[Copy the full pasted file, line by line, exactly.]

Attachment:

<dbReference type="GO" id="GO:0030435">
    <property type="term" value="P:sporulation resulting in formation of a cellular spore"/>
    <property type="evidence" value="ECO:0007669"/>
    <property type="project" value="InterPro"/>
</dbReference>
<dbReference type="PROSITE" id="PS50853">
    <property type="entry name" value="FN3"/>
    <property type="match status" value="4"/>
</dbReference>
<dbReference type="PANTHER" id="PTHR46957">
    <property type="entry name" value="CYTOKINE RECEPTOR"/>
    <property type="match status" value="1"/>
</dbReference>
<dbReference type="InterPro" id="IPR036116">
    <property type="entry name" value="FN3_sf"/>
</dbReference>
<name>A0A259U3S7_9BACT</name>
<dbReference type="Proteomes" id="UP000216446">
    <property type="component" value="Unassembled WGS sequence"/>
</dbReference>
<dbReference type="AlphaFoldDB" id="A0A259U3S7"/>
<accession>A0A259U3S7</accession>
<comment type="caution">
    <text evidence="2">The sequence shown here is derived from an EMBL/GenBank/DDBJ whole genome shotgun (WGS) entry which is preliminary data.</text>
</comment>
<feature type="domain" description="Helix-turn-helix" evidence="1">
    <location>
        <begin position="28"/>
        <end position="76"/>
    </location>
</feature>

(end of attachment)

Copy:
<dbReference type="GO" id="GO:0030435">
    <property type="term" value="P:sporulation resulting in formation of a cellular spore"/>
    <property type="evidence" value="ECO:0007669"/>
    <property type="project" value="InterPro"/>
</dbReference>
<dbReference type="PROSITE" id="PS50853">
    <property type="entry name" value="FN3"/>
    <property type="match status" value="4"/>
</dbReference>
<dbReference type="PANTHER" id="PTHR46957">
    <property type="entry name" value="CYTOKINE RECEPTOR"/>
    <property type="match status" value="1"/>
</dbReference>
<dbReference type="InterPro" id="IPR036116">
    <property type="entry name" value="FN3_sf"/>
</dbReference>
<name>A0A259U3S7_9BACT</name>
<dbReference type="Proteomes" id="UP000216446">
    <property type="component" value="Unassembled WGS sequence"/>
</dbReference>
<dbReference type="AlphaFoldDB" id="A0A259U3S7"/>
<accession>A0A259U3S7</accession>
<comment type="caution">
    <text evidence="2">The sequence shown here is derived from an EMBL/GenBank/DDBJ whole genome shotgun (WGS) entry which is preliminary data.</text>
</comment>
<feature type="domain" description="Helix-turn-helix" evidence="1">
    <location>
        <begin position="28"/>
        <end position="76"/>
    </location>
</feature>